Karina Utomo is breaking barriers in Indonesia’s heavy metal scene

Words by Maeve Kerr-Crowley

Sonic shift.

Heavy metal vocalist, Karina Utomo is no stranger to adversity. Growing up between Canberra and a Jakarta in the midst of political turmoil, she was made to regularly adapt to ensure she fit in. Within this shifting context, Karina developed a resilience that has seen her named as an ambassador for Dr. Martens’ Tough As You campaign.

“I think there’s a strong correlation with places in the world that have a dark or bloody history and a thriving metal scene,” says Karina.

Moving to Canberra at the age of eight then back to Jakarta, her formative years coincided with a corrupt and tumultuous political regime. Her adolescence was coloured by the kind of tension and crisis that most of her Australian peers would never experience.

“When I grew up, it was under the Suharto regime [and] artists were creating music to break free from not having any freedom of speech,” she explains. “Like punk, a lot of people rely on having a metal scene to rebel, especially in a place like Indonesia.”

Perhaps it’s this that ignited her love for heavy metal, or perhaps it was her need to find a community.

As she was made to move back and forth across countries during her childhood, Karina was forced also to adapt across cultures. Growing up in this state of flux wasn’t helpful in laying down roots, but it did help her learn resilience from an early age. “I had to assimilate really quickly to stop the teasing, and I had to be very aware of my environment […] to blend in,” she says.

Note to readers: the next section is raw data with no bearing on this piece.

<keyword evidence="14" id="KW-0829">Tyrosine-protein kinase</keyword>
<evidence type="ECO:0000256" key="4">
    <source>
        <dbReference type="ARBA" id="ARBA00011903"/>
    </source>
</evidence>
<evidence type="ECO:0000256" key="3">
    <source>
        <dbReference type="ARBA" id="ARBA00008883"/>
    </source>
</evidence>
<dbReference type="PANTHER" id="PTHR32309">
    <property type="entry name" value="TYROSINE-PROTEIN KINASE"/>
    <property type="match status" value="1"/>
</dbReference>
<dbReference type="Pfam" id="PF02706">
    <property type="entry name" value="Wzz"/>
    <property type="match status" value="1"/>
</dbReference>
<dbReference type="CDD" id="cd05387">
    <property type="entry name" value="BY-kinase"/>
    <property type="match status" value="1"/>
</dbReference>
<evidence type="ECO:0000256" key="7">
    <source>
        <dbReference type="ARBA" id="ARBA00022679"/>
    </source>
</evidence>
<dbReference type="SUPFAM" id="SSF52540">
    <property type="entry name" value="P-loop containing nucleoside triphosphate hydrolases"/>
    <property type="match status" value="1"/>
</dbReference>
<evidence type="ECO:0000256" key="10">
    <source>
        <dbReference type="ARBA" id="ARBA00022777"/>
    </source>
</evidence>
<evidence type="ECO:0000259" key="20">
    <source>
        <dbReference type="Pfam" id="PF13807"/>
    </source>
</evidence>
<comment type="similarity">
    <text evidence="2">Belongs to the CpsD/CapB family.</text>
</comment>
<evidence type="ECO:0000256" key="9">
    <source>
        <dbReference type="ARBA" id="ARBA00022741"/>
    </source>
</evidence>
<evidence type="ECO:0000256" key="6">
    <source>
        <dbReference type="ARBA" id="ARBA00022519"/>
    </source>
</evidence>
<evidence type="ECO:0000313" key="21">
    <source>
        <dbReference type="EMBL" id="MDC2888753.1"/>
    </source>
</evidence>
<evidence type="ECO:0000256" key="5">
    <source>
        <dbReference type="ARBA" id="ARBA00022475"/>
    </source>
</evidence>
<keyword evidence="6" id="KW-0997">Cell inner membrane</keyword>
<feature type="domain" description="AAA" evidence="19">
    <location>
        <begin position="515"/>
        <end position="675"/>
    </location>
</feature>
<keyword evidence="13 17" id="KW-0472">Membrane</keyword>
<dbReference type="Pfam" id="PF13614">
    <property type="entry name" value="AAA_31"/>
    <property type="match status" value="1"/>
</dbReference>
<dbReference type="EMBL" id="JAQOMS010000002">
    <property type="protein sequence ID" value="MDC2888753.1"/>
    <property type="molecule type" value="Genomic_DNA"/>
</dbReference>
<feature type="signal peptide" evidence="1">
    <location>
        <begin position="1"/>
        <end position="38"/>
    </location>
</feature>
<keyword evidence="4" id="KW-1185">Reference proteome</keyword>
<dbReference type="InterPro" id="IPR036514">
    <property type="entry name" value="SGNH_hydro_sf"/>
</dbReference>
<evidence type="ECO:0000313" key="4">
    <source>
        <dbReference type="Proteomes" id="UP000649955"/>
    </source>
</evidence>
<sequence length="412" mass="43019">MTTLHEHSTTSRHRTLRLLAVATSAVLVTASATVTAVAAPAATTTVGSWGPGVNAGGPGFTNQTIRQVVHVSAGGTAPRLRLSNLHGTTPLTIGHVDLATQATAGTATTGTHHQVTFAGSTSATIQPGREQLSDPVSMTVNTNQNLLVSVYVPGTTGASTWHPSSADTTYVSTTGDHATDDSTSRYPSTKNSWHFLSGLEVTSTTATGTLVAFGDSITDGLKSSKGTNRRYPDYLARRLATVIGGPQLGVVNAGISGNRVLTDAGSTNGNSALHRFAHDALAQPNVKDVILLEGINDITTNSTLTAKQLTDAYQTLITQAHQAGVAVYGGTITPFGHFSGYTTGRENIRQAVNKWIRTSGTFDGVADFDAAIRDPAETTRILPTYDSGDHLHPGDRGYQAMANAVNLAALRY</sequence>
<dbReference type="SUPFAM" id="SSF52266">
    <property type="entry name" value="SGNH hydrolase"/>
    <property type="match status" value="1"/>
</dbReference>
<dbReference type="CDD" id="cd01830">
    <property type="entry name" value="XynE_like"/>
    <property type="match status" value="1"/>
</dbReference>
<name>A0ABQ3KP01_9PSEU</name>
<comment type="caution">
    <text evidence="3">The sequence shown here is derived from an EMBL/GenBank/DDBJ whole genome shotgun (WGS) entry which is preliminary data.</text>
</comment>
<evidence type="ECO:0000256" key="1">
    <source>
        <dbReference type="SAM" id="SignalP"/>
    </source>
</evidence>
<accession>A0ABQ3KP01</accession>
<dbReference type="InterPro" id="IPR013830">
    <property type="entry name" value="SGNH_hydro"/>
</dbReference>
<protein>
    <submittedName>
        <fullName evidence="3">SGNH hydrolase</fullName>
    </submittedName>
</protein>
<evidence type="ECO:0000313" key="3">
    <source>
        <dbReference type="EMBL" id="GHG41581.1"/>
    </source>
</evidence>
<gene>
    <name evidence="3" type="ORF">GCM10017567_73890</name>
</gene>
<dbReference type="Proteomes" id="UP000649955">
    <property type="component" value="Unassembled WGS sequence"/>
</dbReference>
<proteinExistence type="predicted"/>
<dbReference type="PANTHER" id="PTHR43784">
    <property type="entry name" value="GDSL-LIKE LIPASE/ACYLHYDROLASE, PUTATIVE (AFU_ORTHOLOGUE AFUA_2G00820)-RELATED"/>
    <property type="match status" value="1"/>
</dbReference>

Maybe the rebellion was there right from the beginning, but we all know that trying to fit in can make you stand out more. Karina joined a punk band when she was 16 and started writing songs, productively working out her inevitable teen angst. It wasn’t until she went to her first heavy metal show that she became devoted to the genre. “I was blown away [and] felt compelled to do more with my own voice, and learn how to sing in an abrasive way,” she recalls.

While a glimpse of the hardcore scene lit a fire within her, many people told her she should give up singing altogether. “Perhaps they were trying to give me constructive criticism and, in retrospect, I was probably a pretty shit singer,” she says. “[But] no one’s going to try something for the first time and be a virtuoso. There has to be room to be shit, to then get better.”

At the time she didn’t take any of it on board, instead letting the criticism spur her on further and with more determination.

Maybe that’s what she means when says, “Setbacks are basically giving you more time to prepare, they’re a good thing.”

She goes on to cite a fierce lineage of trailblazing women who each chipped at the music industry’s glass ceiling. It’s these who Karina credits as inspiration, pointing particularly to legendary female, trans and non-binary artists who have made space for themselves in the metal scene. “There have always been women in music, and they did all the hard work so I could do what I do right now and not have the same issues they faced,” she says.

Karina’s vision for the future sees these kinds of diverse voices – the ones who have had to fight the hardest to get to where they are now – taking over the industry and making themselves heard.

“I’m really hoping for an extreme sonic shift so that more diverse voices and narratives can truly be embraced. It’s time to step aside and let different voices take over.”

Karina joins Dr. Martens’ Tough As You campaign, celebrating those who have pushed back, dug their heels in or made a change in the face of adversity. Alongside her is South African actor Nakhane Touré, Vietnamese tattoo artist Sarah Lu, UK indie-rock frontman Blaine Harrison and podcast collective Sistren.


This article was originally published in Fashion Journal 192 in partnership with Dr. Martens. You can read it here.

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